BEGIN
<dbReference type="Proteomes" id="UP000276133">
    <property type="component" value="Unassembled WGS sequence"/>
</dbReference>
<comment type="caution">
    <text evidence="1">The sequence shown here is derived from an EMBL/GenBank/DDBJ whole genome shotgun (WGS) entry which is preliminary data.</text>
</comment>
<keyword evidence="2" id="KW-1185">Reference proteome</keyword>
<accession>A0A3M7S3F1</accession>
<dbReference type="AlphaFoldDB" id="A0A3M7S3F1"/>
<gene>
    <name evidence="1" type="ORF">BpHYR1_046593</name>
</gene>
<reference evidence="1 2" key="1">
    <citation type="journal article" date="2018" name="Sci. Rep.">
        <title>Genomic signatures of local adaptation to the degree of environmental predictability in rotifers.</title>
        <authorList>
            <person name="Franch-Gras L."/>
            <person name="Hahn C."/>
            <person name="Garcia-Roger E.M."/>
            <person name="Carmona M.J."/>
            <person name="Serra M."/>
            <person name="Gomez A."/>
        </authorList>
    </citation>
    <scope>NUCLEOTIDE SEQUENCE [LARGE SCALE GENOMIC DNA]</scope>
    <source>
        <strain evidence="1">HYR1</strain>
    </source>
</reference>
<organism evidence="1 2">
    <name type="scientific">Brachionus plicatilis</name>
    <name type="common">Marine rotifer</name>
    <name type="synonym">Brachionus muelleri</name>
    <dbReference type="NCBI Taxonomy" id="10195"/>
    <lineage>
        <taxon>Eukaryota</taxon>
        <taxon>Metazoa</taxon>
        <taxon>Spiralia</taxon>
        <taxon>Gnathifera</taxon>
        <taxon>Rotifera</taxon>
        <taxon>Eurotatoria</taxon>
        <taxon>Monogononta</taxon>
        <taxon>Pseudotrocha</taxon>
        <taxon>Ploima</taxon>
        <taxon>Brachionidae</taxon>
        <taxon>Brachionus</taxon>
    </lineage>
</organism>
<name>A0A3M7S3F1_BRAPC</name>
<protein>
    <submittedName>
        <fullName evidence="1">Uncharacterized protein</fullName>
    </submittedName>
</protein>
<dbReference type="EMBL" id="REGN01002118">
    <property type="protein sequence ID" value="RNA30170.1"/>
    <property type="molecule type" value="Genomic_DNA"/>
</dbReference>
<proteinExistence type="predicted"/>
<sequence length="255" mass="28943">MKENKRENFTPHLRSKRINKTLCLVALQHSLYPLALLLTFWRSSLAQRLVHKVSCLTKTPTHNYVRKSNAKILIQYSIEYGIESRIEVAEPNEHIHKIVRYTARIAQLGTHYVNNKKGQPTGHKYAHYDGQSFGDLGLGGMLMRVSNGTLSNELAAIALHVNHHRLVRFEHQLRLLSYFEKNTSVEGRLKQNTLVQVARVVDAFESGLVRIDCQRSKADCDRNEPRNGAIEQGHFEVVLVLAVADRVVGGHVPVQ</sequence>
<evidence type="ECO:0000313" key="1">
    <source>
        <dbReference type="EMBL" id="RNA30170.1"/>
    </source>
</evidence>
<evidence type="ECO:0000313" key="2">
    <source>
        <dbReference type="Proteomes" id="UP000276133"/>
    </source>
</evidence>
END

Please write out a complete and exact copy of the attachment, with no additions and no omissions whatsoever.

<dbReference type="Proteomes" id="UP000276133">
    <property type="component" value="Unassembled WGS sequence"/>
</dbReference>
<comment type="caution">
    <text evidence="1">The sequence shown here is derived from an EMBL/GenBank/DDBJ whole genome shotgun (WGS) entry which is preliminary data.</text>
</comment>
<keyword evidence="2" id="KW-1185">Reference proteome</keyword>
<accession>A0A3M7S3F1</accession>
<dbReference type="AlphaFoldDB" id="A0A3M7S3F1"/>
<gene>
    <name evidence="1" type="ORF">BpHYR1_046593</name>
</gene>
<reference evidence="1 2" key="1">
    <citation type="journal article" date="2018" name="Sci. Rep.">
        <title>Genomic signatures of local adaptation to the degree of environmental predictability in rotifers.</title>
        <authorList>
            <person name="Franch-Gras L."/>
            <person name="Hahn C."/>
            <person name="Garcia-Roger E.M."/>
            <person name="Carmona M.J."/>
            <person name="Serra M."/>
            <person name="Gomez A."/>
        </authorList>
    </citation>
    <scope>NUCLEOTIDE SEQUENCE [LARGE SCALE GENOMIC DNA]</scope>
    <source>
        <strain evidence="1">HYR1</strain>
    </source>
</reference>
<organism evidence="1 2">
    <name type="scientific">Brachionus plicatilis</name>
    <name type="common">Marine rotifer</name>
    <name type="synonym">Brachionus muelleri</name>
    <dbReference type="NCBI Taxonomy" id="10195"/>
    <lineage>
        <taxon>Eukaryota</taxon>
        <taxon>Metazoa</taxon>
        <taxon>Spiralia</taxon>
        <taxon>Gnathifera</taxon>
        <taxon>Rotifera</taxon>
        <taxon>Eurotatoria</taxon>
        <taxon>Monogononta</taxon>
        <taxon>Pseudotrocha</taxon>
        <taxon>Ploima</taxon>
        <taxon>Brachionidae</taxon>
        <taxon>Brachionus</taxon>
    </lineage>
</organism>
<name>A0A3M7S3F1_BRAPC</name>
<protein>
    <submittedName>
        <fullName evidence="1">Uncharacterized protein</fullName>
    </submittedName>
</protein>
<dbReference type="EMBL" id="REGN01002118">
    <property type="protein sequence ID" value="RNA30170.1"/>
    <property type="molecule type" value="Genomic_DNA"/>
</dbReference>
<proteinExistence type="predicted"/>
<sequence length="255" mass="28943">MKENKRENFTPHLRSKRINKTLCLVALQHSLYPLALLLTFWRSSLAQRLVHKVSCLTKTPTHNYVRKSNAKILIQYSIEYGIESRIEVAEPNEHIHKIVRYTARIAQLGTHYVNNKKGQPTGHKYAHYDGQSFGDLGLGGMLMRVSNGTLSNELAAIALHVNHHRLVRFEHQLRLLSYFEKNTSVEGRLKQNTLVQVARVVDAFESGLVRIDCQRSKADCDRNEPRNGAIEQGHFEVVLVLAVADRVVGGHVPVQ</sequence>
<evidence type="ECO:0000313" key="1">
    <source>
        <dbReference type="EMBL" id="RNA30170.1"/>
    </source>
</evidence>
<evidence type="ECO:0000313" key="2">
    <source>
        <dbReference type="Proteomes" id="UP000276133"/>
    </source>
</evidence>